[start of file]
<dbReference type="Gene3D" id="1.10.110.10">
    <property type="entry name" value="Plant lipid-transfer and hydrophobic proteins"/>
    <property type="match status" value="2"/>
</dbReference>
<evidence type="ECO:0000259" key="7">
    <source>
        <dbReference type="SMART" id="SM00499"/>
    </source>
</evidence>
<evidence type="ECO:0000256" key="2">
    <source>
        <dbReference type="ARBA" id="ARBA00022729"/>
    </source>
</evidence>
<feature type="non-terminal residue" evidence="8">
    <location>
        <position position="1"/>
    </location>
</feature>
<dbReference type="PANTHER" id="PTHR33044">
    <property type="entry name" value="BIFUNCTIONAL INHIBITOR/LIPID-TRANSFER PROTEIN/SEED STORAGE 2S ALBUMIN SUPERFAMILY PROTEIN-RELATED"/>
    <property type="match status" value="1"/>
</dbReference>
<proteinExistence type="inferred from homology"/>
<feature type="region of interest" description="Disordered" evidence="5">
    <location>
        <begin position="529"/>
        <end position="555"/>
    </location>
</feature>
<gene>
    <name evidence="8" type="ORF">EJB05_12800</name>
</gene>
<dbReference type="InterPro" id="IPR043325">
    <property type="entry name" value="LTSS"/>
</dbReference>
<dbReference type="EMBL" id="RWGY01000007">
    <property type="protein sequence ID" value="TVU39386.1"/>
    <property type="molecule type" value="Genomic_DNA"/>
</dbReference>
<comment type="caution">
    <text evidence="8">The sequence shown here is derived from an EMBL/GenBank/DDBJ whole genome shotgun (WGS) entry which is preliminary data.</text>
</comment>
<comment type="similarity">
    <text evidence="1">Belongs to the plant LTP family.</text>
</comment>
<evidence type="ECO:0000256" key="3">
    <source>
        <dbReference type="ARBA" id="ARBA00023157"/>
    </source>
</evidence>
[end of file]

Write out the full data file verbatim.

<dbReference type="Gene3D" id="1.10.110.10">
    <property type="entry name" value="Plant lipid-transfer and hydrophobic proteins"/>
    <property type="match status" value="2"/>
</dbReference>
<evidence type="ECO:0000259" key="7">
    <source>
        <dbReference type="SMART" id="SM00499"/>
    </source>
</evidence>
<evidence type="ECO:0000256" key="2">
    <source>
        <dbReference type="ARBA" id="ARBA00022729"/>
    </source>
</evidence>
<feature type="non-terminal residue" evidence="8">
    <location>
        <position position="1"/>
    </location>
</feature>
<dbReference type="PANTHER" id="PTHR33044">
    <property type="entry name" value="BIFUNCTIONAL INHIBITOR/LIPID-TRANSFER PROTEIN/SEED STORAGE 2S ALBUMIN SUPERFAMILY PROTEIN-RELATED"/>
    <property type="match status" value="1"/>
</dbReference>
<proteinExistence type="inferred from homology"/>
<feature type="region of interest" description="Disordered" evidence="5">
    <location>
        <begin position="529"/>
        <end position="555"/>
    </location>
</feature>
<gene>
    <name evidence="8" type="ORF">EJB05_12800</name>
</gene>
<dbReference type="InterPro" id="IPR043325">
    <property type="entry name" value="LTSS"/>
</dbReference>
<dbReference type="EMBL" id="RWGY01000007">
    <property type="protein sequence ID" value="TVU39386.1"/>
    <property type="molecule type" value="Genomic_DNA"/>
</dbReference>
<comment type="caution">
    <text evidence="8">The sequence shown here is derived from an EMBL/GenBank/DDBJ whole genome shotgun (WGS) entry which is preliminary data.</text>
</comment>
<comment type="similarity">
    <text evidence="1">Belongs to the plant LTP family.</text>
</comment>
<evidence type="ECO:0000256" key="3">
    <source>
        <dbReference type="ARBA" id="ARBA00023157"/>
    </source>
</evidence>